2.2. Protocol

The experiment was conducted during a single collection session at the Laboratory of Integrated Physiology located at the University of Houston. All subjects underwent an initial interview and assessment. The participants had not taken levodopa at least eight hours prior to participating in this study “off medication”. At the outset of the protocol, the participants were instructed to choose a comfortable walking speed they felt was sustainable for up to two minutes and closely approximated their walking pace during “community-based” activities [19]. The choice of this “comfortable” gait speed was identified over a range of speeds by changing the treadmill speed several times until the individual identified their unique self-selected speed. Participants then rested for five minutes. The initial walking speed was used as the starting treadmill speed during the “off” and “on” states of levodopa. The experiment started with the subject walking at the previous speed, which was then increased by 0.045 m/s every five strides. Participants were instructed to continue walking until they felt uncomfortable continuing or up to a maximum of 180 seconds. Participants then immediately took their Levodopa medication and rested for 45 minutes before repeating the protocol for the second trial, the “on-medication” condition.

2.3. Data Processing

EMG and kinematic data were analyzed using a customized Matlab script (Mathworks, USA R2010b). An initial surrogate testing was conducted according to methods presented elsewhere, to justify the use of RQA as a nonlinear tool in this experiment [18, 2123]. Data processing via the SYNERGOS algorithm was conducted according to mathematical formulations described previously [18]. The calculated %DET of the EMG signal obtained from each muscle was used for computation of a single MMA value as generated by applying the SYNERGOS algorithm. The obtained single scalar value based on this processing technique indicates the overall activity among the set of multiple muscles and was used for subsequent statistical analysis.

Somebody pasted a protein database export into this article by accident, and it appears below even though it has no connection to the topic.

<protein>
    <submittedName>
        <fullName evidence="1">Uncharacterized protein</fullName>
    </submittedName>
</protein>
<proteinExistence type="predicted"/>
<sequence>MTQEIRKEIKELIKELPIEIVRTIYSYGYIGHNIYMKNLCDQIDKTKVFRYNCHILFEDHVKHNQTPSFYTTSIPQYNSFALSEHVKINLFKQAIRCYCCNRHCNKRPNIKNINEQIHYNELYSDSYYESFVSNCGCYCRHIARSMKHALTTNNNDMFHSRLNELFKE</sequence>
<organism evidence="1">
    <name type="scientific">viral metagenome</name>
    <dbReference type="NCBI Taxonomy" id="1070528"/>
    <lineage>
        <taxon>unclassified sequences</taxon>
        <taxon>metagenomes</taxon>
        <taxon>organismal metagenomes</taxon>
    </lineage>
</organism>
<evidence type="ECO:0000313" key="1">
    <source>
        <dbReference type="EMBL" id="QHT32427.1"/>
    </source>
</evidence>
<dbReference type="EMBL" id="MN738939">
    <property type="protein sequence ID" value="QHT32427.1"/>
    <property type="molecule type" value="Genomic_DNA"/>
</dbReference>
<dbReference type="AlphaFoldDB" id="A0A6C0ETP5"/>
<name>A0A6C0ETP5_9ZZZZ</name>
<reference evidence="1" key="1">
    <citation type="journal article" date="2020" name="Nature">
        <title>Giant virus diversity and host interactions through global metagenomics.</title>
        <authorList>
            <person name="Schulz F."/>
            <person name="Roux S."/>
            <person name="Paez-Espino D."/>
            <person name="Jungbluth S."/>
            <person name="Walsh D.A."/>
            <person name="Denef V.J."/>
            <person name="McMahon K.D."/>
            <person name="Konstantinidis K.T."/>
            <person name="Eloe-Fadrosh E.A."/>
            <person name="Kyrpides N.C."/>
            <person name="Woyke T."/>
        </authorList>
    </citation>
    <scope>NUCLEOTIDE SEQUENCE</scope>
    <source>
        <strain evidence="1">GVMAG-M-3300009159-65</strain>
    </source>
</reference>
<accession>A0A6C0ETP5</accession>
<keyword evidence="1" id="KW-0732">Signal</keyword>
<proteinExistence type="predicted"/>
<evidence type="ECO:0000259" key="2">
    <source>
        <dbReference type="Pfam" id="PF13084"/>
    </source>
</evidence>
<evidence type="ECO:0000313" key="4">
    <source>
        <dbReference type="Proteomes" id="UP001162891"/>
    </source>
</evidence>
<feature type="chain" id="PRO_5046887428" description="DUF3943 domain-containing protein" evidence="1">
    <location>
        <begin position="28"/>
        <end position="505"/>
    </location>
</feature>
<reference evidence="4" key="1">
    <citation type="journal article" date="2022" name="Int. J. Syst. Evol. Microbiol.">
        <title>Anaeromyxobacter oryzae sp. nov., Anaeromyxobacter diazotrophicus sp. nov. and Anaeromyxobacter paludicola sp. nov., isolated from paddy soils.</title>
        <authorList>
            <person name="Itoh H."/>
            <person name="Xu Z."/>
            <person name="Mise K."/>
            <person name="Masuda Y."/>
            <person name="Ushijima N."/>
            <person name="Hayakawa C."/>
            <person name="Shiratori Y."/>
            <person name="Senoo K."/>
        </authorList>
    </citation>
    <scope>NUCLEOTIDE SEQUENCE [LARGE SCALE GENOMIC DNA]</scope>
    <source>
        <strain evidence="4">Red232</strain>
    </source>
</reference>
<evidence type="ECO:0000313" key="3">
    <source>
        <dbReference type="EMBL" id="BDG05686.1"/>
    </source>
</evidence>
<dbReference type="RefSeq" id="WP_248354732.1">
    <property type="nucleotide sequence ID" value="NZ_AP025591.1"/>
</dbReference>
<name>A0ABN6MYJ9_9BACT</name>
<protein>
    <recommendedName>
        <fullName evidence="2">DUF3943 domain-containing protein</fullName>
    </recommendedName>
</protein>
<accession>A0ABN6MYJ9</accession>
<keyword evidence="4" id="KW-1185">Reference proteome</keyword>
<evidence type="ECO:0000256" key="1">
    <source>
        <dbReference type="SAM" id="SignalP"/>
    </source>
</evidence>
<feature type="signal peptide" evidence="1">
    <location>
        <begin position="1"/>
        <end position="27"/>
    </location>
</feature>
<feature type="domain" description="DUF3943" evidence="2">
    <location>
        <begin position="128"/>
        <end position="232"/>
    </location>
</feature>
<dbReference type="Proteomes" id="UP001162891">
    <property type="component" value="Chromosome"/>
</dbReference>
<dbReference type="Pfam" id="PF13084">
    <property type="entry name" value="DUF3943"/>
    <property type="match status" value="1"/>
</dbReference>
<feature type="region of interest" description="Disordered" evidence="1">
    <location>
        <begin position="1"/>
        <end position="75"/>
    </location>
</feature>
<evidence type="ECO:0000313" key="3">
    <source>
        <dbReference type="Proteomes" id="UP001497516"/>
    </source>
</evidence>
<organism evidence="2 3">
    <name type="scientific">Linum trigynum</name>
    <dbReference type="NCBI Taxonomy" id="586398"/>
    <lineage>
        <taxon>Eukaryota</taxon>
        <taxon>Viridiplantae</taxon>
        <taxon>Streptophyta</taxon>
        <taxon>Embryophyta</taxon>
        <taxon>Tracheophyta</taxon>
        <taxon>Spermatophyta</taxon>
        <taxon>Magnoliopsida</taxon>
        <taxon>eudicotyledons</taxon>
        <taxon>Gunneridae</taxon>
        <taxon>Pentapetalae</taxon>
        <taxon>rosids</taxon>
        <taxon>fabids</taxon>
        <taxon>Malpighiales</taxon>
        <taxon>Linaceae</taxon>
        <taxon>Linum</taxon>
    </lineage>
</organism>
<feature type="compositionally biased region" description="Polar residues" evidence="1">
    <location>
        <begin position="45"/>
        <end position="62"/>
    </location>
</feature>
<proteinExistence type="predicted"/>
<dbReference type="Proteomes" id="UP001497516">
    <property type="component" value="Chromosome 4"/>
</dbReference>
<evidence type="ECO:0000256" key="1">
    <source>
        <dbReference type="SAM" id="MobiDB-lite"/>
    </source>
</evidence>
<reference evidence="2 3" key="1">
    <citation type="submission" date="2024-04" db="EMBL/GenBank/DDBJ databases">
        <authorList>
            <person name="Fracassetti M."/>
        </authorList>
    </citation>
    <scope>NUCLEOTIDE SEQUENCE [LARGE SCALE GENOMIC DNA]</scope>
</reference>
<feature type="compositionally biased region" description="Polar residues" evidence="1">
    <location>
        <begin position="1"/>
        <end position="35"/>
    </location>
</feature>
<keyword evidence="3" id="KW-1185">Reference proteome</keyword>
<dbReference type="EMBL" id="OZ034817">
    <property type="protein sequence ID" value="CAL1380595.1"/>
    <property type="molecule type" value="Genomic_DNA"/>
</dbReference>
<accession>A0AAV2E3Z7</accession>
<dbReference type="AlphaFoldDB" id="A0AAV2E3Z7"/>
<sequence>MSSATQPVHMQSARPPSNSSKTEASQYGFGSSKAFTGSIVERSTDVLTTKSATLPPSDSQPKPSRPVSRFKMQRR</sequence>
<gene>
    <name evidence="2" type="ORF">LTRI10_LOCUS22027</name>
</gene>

2.4. Statistical Analysis

To analyze the efficiency of the SYNERGOS to detect the changes in MMA associated with levodopa intake (i.e., “off” or “on” state of levodopa) and changing gait speed, a restricted maximum likelihood linear mixed model was employed. The model included three fixed effects—speed, medication (“off” or “on”), and speed-by-medication interaction—and two random effects—subjects and measurement error (i.e., random within-subject variation). Although this analytical approach accounts for dependency, resulting from multiple measures within each subject similar to repeated-measures analysis of variance, it does not require equality in the number of measures for each subject. As each individual initiated the walking with their self-selected walking speed (different between the subjects) and finished the protocol when they felt uncomfortable continuing (different between subjects), the number of measures (i.e., gait speed increments) from each subject was different. The fixed effects were used to test the experiment hypotheses. The significance level was set at , and analysis was conducted using SPSS 17.0.1 (SPSS Inc., Chicago, IL, USA).